Euan Graham, an Asian security expert at Melbourne’s La Trobe University, was observing the Royal Australian Navy’s operation from on board the HMAS Canberra, a helicopter docking vessel, and said that Australia’s helicopters were being targeted with lasers from fishing boats.

He wrote for the Australian Strategic Policy Institute, a think tank, that the lasers pointed at the helicopters led to “temporarily grounding them for precautionary medical reasons.”


Graham posited that the boats where the lasers originated could be Chinese: “Was this startled fishermen reacting to the unexpected? Or was it the sort of coordinated harassment more suggestive of China’s maritime militia?”

Graham noted to CNN that: “It’s no secret that the broader thrust of China’s approach in the South China Sea is to try to make life difficult for foreign aircraft and warships there.”

Marine Corps excited for full-rate production of G/ATOR system

China claims the South China Sea, despite competing claims and legal disputes from other countries in the region.

(Google Maps)

He said that it was unlikely to be fishermen using lasers to warn the helicopters away as there was little chance that a helicopter and a boat would be on course to collide.

“That makes sense for collision of vessels, but obviously there is no direct threat from aircraft to vessels in the South China Sea,” he said. “The maritime militia is, I think, not beyond argument as a tactic which is employed deliberately.”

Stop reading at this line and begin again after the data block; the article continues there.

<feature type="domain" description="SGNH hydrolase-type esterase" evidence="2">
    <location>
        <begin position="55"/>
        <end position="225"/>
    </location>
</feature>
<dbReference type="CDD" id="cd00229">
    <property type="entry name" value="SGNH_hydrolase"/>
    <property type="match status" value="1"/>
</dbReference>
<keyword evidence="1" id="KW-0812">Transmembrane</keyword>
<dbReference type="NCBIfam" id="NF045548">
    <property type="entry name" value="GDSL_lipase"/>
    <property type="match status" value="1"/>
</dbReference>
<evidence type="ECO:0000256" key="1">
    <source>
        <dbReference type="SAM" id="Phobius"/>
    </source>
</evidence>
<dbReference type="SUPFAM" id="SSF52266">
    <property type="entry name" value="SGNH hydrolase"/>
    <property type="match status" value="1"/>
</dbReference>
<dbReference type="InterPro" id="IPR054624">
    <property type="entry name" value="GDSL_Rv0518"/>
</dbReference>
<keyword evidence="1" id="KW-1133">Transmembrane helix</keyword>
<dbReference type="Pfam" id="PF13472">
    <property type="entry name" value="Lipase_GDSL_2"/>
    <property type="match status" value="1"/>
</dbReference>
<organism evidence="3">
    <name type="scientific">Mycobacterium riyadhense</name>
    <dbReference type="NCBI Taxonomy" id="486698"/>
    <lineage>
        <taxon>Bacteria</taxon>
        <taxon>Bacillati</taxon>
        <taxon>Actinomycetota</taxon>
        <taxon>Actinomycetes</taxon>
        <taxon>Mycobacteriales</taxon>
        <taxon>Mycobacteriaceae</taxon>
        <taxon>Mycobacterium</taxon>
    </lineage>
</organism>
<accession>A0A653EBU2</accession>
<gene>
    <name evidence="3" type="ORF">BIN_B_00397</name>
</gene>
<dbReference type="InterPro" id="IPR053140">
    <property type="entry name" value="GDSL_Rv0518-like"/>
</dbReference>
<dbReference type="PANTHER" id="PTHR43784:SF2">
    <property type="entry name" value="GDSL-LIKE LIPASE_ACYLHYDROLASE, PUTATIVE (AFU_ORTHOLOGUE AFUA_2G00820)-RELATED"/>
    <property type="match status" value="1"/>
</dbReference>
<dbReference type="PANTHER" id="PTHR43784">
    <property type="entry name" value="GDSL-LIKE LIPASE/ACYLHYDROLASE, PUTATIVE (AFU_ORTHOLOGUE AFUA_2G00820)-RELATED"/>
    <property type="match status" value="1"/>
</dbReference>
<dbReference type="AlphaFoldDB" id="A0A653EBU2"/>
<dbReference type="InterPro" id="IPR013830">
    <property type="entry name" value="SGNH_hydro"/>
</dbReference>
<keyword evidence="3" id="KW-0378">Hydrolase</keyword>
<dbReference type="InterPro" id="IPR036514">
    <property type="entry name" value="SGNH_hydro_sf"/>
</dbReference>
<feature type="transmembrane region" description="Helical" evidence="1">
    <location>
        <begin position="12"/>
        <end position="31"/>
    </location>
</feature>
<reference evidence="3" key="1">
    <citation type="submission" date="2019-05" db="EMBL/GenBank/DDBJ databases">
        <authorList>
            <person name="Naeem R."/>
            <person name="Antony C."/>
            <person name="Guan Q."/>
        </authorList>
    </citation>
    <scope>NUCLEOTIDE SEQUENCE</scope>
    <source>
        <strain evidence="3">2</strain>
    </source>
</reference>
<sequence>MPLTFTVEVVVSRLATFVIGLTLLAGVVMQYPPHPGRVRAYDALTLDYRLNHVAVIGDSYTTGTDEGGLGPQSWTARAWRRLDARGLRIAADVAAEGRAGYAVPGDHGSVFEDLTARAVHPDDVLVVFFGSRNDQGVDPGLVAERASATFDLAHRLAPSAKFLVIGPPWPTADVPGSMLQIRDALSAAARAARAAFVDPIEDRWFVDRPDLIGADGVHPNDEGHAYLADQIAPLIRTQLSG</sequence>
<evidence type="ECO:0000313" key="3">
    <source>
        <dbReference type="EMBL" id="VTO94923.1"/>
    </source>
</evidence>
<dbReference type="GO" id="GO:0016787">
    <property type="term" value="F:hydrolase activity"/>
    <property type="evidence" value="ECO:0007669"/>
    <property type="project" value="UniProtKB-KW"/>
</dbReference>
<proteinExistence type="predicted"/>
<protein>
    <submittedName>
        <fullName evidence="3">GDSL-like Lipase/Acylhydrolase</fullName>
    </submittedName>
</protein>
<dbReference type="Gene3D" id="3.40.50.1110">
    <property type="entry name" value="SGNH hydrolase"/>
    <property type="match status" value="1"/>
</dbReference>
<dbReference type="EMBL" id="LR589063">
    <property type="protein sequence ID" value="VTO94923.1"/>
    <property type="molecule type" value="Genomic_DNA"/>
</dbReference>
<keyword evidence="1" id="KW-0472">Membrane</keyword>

Reports in 2018 said that more than 20 attacks with lasers were made against US military pilots in the East China Sea between September 2017 and June 2018.

Graham told CNN that he did not witness the lasers first hand, but pilots told him that they were repeatedly targeted.

He said in the post for the Australian Strategic Policy Institute that the Australian navy was “followed at a discreet distance by a Chinese warship for most of the transit, both on the way up and back, despite the fact that our route didn’t take us near any feature occupied by Chinese forces, or any obviously sensitive areas.”

Marine Corps excited for full-rate production of G/ATOR system

The HMAS Canberra at sea in 2016.

China claims the vast majority of the South China Sea as its own despite protests and legal battles with other countries in the region. It is a key transportation route for nations in the region, and contains oil and gas reserves. China has staked its territorial claims in recent years by creating manmade islands in the area, some of which are home to airfields.

Graham said said that radio communications between the Chinese and Australian navys was “courteous” during his time with the operation.

Australia’s military was conducting its Indo-Pacific Endeavour 2019 exercise, which concluded this week. The 11-week operation brought the military to Malaysia, Singapore, Thailand, Vietnam, India, Sri Lanka, and Indonesia to share disaster relief expertise.

Officials from Australia’s military told CNN that they were looking into Graham’s claims.

This article originally appeared on Business Insider. Follow @BusinessInsider on Twitter.